This book has been one of the most interesting ones that I read during my PhD research, and I recommend it to anyone working with computers, especially in web. It’s called “The Media Equation: How People Treat Computers, Television, and New Media Like Real People and Places (CSLI Lecture Notes)” by Byron Reeves and Clifford Nass (Stanford University).
They look at how people interact with computers and how computers interact with computers and other media. Their equation is media = real life. There are a number of interesting experiments that are described and provided me with a good basis for other experiments. More importantly it helped me think in a different way and open the doors of HCI to me. It is easy to read and doesn’t have any big scary equations in. In fact it’s easy going travelling reading if you have to sit on a train or a plane for a long time. I would say that it isn’t always rigorously scientific in so far as the experiments go, but who cares it’s still interesting. It was written in 1996, so some things have changed or moved on but it’s nice to be able to fill those gaps whilst reading. Like I said it opens you up to new things. This book is still on University reading lists and there’s a good reason for that. It’s brilliant.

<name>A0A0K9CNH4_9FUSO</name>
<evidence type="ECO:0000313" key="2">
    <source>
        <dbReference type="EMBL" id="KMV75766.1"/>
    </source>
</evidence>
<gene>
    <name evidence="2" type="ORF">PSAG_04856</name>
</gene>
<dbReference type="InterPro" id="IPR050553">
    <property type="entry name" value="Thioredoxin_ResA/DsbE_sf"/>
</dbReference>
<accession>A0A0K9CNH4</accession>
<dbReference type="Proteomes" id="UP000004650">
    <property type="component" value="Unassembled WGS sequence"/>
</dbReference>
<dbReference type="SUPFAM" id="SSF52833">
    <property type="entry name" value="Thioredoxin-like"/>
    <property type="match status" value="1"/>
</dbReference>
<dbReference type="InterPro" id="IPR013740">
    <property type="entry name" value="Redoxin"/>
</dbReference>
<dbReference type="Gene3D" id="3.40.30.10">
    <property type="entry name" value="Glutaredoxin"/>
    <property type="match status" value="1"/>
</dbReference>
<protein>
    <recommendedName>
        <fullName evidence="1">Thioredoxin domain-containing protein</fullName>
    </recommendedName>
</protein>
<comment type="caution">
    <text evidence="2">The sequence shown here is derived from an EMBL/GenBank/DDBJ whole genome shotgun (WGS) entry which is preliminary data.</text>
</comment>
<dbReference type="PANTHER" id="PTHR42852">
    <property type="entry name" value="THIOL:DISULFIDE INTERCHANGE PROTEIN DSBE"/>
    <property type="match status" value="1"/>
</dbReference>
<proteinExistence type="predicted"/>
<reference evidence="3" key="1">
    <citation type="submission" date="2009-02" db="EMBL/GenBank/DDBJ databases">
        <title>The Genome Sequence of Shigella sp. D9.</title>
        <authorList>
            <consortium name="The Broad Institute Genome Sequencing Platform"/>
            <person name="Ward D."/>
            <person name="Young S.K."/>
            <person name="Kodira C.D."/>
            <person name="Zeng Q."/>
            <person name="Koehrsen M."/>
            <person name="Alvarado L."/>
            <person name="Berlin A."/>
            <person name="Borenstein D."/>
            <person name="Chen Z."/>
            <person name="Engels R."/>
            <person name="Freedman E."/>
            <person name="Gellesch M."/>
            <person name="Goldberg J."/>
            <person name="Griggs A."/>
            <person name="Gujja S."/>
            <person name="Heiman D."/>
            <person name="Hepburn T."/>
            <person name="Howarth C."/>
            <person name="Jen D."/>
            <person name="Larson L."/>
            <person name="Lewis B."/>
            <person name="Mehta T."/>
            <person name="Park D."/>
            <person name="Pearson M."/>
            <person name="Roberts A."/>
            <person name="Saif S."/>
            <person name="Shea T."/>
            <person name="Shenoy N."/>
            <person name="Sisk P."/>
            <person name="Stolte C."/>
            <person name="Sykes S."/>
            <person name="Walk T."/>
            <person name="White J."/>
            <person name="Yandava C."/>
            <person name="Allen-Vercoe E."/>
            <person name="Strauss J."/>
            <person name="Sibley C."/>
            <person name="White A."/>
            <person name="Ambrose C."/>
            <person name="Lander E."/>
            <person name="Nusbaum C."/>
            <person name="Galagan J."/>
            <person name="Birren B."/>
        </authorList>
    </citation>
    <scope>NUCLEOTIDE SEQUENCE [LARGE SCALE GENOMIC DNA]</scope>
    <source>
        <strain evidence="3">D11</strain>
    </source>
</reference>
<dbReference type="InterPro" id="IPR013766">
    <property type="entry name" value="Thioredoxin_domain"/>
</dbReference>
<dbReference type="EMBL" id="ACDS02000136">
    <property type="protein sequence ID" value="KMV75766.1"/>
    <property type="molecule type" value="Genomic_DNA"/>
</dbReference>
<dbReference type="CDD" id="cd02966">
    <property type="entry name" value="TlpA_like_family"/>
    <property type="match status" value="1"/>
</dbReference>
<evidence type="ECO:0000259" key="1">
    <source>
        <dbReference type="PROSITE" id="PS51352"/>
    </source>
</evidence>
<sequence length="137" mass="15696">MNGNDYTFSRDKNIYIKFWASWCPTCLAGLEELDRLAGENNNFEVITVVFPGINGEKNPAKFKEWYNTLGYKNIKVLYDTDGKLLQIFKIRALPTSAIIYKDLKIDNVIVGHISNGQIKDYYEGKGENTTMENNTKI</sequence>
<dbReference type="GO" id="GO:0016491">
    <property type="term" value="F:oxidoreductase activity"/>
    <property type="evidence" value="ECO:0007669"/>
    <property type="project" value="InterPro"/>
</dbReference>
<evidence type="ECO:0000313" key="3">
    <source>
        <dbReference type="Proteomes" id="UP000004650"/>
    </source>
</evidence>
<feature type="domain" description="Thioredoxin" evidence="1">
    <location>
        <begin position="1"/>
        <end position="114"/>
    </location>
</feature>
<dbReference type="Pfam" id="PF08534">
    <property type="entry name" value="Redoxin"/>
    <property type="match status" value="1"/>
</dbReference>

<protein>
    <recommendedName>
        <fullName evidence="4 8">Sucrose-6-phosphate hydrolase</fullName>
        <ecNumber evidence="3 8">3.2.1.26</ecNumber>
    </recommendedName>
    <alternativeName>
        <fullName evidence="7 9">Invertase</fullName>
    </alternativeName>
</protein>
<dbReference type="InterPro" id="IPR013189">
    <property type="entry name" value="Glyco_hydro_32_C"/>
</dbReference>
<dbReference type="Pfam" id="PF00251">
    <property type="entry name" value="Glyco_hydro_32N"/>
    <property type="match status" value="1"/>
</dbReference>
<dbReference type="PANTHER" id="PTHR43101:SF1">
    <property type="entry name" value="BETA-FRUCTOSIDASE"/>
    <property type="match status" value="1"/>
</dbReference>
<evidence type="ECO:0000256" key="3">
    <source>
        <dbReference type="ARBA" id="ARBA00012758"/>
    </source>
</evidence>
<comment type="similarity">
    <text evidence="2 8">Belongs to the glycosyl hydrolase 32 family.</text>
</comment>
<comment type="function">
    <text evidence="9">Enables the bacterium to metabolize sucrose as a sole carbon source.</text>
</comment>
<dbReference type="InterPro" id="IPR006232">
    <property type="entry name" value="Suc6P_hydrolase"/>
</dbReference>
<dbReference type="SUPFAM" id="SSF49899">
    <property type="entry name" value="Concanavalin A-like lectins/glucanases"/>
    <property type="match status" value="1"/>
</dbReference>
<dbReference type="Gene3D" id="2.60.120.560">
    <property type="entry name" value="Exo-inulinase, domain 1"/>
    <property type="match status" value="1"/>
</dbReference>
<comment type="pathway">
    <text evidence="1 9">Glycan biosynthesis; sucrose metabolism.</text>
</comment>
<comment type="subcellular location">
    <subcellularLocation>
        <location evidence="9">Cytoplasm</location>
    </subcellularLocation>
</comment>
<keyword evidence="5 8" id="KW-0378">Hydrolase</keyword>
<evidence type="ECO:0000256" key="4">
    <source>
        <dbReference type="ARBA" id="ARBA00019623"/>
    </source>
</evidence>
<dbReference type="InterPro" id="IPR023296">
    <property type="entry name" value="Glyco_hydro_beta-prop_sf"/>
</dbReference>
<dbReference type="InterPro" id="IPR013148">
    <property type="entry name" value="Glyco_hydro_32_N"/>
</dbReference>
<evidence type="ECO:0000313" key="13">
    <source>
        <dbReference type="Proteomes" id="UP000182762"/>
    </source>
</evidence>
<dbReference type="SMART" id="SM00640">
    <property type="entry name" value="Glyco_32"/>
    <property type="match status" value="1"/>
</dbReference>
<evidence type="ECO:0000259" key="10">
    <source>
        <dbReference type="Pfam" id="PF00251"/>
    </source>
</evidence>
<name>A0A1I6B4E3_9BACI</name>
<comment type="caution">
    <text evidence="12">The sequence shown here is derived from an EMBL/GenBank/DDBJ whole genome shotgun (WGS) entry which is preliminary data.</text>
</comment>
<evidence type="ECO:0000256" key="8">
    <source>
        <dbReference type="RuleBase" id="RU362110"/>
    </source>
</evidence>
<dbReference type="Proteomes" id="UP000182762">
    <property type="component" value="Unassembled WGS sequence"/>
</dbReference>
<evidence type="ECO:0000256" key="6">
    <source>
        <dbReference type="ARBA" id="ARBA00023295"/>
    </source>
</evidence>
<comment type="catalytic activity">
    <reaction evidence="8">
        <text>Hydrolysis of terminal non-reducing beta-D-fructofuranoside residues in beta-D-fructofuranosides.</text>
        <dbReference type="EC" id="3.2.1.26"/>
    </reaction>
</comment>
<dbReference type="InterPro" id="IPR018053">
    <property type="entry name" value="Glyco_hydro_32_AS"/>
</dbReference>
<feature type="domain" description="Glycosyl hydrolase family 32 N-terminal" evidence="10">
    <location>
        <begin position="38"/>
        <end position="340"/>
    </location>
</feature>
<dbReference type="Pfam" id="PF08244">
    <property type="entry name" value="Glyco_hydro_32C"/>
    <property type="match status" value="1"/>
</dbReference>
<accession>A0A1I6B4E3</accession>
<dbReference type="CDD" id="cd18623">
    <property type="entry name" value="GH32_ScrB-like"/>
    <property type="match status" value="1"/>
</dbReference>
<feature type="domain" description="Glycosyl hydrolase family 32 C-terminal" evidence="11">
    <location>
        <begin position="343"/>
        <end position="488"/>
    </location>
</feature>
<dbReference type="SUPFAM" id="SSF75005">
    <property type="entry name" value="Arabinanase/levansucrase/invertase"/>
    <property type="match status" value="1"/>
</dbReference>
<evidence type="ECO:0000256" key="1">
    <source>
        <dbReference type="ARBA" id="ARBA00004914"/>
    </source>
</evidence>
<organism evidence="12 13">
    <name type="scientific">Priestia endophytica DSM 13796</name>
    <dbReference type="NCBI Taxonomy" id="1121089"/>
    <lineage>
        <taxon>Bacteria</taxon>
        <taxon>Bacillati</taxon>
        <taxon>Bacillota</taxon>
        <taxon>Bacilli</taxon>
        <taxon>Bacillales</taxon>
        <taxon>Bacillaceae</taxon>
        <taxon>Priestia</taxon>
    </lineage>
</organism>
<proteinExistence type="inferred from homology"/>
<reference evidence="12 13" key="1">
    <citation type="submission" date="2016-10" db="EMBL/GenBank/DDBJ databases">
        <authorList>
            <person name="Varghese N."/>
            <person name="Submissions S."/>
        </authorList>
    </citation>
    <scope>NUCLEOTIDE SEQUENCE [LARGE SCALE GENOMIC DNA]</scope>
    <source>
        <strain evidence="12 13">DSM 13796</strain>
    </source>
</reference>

“Authors Reeves and Nass present the results of numerous psychological studies that led them to the conclusion that people treat computers, television and new media as real people and places. Their studies show that people are polite to computers; that they treat computers with female voices differently than male-voiced computers; that large faces on a screen can invade a person’s body space; and that motion on a screen affects physical responses in the same way that real-life motion does. One of their startling conclusions is that the human brain has not evolved quickly enough to assimilate twentieth-century technology. The authors detail how this knowledge can help us better design and evaluate media technologies, including computer and Internet software, television entertainment, news, and advertising, and multimedia.” (CSLI publications)
Paul Dourish from Apple research labs reviewed the book and is not a fan, so you can read his side of the story to balance it all out I guess. I don’t disagree with him, but I think the book still has great value. It allowed me to expand on some of the ideas presented perhaps in more a “Stanford than Waldenbooks” way as he suggests.
The main thing to take away from the book is that perception is a lot more important than reality when trying to evaluate the effectiveness of media.